# How do you find the discriminant, describe the number and type of root, and find the exact solution using the quadratic formula given 3x+6=-6x^2?

Jan 23, 2017

$x = - \frac{1}{4} \pm \frac{3 \sqrt{15}}{4} i$ $-$ Please see below for details.

#### Explanation:

The equation $3 x + 6 = - 6 {x}^{2}$ is equivalent to

$6 {x}^{2} + 3 x + 6 = 0$

In an equation $a {x}^{2} + b x + c = 0$, the roots are given by $x = \frac{- b \pm \sqrt{{b}^{2} - 4 a c}}{2 a}$

It is apparent that root mainly depend on the nature of ${b}^{2} - 4 a c$, called the discriminant, though it also depends on the values that $a , b$ and $c$ can take.

Assuming that $a , b , c \in \mathbb{Q}$ or are just integers, the type of roots are decided by the discriminant $\Delta = {b}^{2} - 4 a c$.

If $\Delta = 0$, the equation has just one root or two coincident (or identical) roots.

If $\Delta$ is a perfect square (of course $\Delta > 0$), roots are rational and can be easily determined by the usual method of splitting the middle term and factorizing $a {x}^{2} + b x + c$.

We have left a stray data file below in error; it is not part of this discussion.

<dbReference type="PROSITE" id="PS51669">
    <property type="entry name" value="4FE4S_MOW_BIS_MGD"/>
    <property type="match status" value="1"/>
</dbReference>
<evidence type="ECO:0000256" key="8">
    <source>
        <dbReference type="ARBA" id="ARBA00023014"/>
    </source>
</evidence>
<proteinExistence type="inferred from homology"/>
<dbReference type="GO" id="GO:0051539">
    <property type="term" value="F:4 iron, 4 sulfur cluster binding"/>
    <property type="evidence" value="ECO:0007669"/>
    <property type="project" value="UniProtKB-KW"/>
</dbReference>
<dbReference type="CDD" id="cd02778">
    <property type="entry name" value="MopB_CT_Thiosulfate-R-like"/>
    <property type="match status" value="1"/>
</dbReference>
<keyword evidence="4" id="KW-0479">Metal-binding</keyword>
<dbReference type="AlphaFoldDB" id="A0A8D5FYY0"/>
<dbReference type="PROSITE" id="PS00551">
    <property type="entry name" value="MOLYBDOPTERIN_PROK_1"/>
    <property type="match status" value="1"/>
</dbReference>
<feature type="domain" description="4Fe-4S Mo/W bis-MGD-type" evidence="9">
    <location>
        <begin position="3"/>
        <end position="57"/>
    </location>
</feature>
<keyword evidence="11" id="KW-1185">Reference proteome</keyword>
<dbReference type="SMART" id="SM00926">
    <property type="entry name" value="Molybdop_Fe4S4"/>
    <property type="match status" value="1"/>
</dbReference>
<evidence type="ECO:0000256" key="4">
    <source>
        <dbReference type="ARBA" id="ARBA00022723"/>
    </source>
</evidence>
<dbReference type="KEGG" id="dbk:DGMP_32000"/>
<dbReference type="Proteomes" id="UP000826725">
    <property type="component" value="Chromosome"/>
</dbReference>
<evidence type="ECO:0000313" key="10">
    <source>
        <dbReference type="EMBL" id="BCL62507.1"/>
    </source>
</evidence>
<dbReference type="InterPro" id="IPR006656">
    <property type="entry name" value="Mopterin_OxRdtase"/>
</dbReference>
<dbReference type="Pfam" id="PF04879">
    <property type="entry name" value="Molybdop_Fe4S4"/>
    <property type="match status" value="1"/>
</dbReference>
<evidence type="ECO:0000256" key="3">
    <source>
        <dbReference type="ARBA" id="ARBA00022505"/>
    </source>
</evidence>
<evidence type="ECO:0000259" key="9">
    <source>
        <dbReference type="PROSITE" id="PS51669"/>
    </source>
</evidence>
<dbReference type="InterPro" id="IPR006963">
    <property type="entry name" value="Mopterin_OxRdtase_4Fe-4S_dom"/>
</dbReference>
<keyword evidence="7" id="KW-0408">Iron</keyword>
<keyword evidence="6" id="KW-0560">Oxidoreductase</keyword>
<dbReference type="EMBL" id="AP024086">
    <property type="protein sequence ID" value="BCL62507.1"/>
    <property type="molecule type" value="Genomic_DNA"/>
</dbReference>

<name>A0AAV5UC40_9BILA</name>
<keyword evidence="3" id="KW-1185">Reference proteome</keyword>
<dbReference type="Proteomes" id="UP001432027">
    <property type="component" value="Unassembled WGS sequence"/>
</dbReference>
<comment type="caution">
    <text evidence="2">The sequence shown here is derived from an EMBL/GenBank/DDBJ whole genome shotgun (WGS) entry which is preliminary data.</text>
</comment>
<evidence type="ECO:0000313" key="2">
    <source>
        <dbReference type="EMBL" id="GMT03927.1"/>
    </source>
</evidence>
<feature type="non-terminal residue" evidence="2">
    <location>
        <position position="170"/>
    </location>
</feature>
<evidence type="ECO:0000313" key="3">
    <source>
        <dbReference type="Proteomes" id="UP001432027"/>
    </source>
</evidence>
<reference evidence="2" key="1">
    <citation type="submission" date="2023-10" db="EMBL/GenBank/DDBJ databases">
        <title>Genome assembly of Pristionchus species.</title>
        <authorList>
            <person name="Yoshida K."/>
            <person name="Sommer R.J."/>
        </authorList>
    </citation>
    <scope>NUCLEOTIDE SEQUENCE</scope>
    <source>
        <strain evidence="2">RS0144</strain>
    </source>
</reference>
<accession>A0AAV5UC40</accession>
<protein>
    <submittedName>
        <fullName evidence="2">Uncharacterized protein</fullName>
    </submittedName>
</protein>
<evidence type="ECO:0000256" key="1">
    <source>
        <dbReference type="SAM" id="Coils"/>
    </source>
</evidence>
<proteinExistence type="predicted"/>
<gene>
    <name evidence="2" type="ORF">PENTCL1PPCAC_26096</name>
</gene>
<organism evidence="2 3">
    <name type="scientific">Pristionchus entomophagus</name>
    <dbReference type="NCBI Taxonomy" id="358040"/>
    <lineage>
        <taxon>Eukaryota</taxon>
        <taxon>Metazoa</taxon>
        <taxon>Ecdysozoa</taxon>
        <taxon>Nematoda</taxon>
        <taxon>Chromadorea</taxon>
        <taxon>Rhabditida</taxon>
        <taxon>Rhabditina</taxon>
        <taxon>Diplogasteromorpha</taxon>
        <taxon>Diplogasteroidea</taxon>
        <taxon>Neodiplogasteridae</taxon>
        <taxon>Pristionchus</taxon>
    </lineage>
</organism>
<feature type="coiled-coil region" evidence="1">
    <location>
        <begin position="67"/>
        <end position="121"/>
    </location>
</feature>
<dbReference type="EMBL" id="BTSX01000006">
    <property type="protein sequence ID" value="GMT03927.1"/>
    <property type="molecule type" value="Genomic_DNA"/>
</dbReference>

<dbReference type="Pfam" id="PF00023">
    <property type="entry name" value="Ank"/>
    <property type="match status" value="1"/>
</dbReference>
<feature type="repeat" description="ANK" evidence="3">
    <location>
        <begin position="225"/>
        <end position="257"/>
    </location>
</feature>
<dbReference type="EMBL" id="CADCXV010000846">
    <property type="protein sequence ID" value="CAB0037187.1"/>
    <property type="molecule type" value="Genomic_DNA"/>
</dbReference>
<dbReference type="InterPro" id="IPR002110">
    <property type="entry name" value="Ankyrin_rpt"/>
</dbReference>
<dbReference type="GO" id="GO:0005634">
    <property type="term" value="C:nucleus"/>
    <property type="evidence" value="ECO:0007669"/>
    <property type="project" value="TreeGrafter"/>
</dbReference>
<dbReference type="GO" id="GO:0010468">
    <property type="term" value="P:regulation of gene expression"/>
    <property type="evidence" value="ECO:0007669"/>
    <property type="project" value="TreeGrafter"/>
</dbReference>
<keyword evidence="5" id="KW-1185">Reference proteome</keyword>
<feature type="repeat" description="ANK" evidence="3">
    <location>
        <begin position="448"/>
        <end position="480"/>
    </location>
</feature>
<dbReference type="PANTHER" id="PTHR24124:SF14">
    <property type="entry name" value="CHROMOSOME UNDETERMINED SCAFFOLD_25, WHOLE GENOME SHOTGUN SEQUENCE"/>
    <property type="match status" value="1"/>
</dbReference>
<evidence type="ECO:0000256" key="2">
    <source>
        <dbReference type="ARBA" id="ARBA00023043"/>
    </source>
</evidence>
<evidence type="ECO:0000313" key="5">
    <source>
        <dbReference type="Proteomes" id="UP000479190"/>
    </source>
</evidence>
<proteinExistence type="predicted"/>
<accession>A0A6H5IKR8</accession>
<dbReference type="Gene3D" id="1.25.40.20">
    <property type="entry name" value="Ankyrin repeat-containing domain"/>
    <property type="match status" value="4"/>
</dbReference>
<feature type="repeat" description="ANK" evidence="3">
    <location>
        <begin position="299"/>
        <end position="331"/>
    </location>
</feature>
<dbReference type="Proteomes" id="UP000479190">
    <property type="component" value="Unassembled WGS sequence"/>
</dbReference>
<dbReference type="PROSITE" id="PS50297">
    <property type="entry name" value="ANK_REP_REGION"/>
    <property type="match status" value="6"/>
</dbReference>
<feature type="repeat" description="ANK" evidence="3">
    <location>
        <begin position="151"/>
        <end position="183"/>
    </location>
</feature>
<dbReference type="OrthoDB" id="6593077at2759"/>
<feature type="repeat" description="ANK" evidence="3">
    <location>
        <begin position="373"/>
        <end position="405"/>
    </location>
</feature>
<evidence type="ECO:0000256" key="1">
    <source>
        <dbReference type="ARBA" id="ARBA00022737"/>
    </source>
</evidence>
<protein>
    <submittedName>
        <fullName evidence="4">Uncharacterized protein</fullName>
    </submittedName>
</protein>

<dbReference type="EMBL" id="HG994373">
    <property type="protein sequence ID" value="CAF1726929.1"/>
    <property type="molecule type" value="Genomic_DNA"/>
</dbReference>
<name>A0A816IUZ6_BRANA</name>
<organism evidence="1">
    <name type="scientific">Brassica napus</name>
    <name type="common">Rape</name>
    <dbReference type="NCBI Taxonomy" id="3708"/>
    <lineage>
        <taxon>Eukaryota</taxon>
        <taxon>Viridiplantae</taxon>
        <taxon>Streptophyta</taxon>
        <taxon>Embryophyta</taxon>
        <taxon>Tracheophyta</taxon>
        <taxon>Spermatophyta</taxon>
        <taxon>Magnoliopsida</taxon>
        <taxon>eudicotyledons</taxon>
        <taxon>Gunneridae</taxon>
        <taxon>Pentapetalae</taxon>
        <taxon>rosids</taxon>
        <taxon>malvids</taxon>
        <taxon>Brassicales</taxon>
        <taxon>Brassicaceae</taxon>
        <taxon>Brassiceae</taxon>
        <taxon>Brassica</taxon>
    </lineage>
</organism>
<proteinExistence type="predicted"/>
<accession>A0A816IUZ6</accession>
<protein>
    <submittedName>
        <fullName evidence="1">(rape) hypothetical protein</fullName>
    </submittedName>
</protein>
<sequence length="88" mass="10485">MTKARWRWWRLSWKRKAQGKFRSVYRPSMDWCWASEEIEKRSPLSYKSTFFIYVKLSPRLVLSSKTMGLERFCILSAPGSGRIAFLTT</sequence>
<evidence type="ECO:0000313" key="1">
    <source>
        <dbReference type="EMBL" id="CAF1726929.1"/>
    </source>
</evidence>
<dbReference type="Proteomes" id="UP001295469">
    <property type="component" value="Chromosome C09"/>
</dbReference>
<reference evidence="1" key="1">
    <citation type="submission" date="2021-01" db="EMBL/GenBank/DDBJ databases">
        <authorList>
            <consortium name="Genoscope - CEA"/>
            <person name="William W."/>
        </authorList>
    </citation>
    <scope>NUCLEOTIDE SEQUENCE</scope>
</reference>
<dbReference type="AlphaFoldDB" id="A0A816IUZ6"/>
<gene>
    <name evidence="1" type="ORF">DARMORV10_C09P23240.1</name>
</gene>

If $\Delta > 0$ but not a perfect square, roots are real.

If $\Delta < 0$, the roots are complex. Note that if along with $\Delta < 0$, we have $b = 0$, the roots are imaginary.

In the given example, $\Delta = {3}^{2} - 4 \times 6 \times 6 = 9 - 144 = - 135$ and as $b \ne 0$, roots are complex.

and $x = \frac{- 3 \pm \sqrt{- 135}}{12} = - \frac{1}{4} \pm \frac{3 \sqrt{15}}{4} i$